Unfortunately, there is little solid data or empirical study to support an evidence-based approach in selecting the best strategy for responding to various campaigns by groups opposed to nonhuman animal research.

What if we look to the current state and conclusions of those engaged in fighting back against other anti-science campaigns?  Campaigns to undermine other areas of science and medicine, ranging from evolution to climate change to vaccines, have resulted in significant negative effect on the public, science, and scientists.  Viewing all of these, we see that almost without question, more public engagement and accurate information is what is required to mount an effective defense and to bring informed, serious consideration to a public that otherwise may fail to hear us above the noise.  We also see robust education efforts  for evolution, climate change, and vaccines.

We have written many times here about education and outreach programs for nonhuman animal research and the perils of “no comment” approaches. On the animal research front, history also provides evidence that we should not always ignore what appear to us as outrageous and ridiculous stunts and campaigns. Ignoring them does nothing to diminish their impact or growth. Nor does silence provide help for those who would like to respond but may not have full or accurate information with which to address the issues activists raise.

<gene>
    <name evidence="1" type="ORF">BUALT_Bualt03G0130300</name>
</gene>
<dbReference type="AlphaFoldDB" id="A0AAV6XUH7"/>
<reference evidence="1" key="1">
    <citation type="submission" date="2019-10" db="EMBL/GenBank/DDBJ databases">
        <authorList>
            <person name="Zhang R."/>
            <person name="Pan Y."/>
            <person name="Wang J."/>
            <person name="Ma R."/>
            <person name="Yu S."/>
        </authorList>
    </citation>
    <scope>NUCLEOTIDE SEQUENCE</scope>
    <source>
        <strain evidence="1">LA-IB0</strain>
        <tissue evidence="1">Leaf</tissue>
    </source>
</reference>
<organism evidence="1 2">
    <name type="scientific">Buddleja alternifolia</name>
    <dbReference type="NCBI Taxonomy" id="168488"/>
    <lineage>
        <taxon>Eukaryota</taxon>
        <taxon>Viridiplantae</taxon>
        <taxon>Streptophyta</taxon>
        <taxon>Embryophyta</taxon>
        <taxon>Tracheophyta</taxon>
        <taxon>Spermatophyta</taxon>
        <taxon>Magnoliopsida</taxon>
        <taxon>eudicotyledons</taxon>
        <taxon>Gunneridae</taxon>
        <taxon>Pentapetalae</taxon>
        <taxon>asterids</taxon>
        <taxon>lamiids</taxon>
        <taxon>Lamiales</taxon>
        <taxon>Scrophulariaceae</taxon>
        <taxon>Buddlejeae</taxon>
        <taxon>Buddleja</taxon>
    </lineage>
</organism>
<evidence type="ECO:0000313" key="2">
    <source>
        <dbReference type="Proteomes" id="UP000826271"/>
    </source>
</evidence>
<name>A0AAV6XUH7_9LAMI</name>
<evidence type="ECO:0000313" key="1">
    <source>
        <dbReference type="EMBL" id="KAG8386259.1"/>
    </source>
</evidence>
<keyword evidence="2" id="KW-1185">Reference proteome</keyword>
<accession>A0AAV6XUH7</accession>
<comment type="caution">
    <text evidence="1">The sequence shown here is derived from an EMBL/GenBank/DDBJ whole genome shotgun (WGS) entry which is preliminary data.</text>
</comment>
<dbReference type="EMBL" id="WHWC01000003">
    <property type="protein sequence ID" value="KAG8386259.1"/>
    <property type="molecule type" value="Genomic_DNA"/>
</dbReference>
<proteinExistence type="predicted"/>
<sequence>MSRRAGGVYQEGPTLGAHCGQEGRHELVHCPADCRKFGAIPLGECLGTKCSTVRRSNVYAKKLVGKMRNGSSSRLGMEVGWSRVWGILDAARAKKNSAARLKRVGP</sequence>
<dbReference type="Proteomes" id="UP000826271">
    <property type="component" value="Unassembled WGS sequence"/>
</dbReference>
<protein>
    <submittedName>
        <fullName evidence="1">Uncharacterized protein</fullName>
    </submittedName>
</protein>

Despite being primarily ignored by the scientific community for decades, animal rights groups have not gone away. Their number, reach, income, and supporters have only grown. Consider PETA, for example. Founded by two activists in 1980, it is now arguably the most famous animal rights group in the world. They also claim to have three million members and supporters. PETA’s 2012 revenue of over $30 million, with $15 million going to outreach and international grassroots campaigns, solidly demonstrates its growth over 30 years.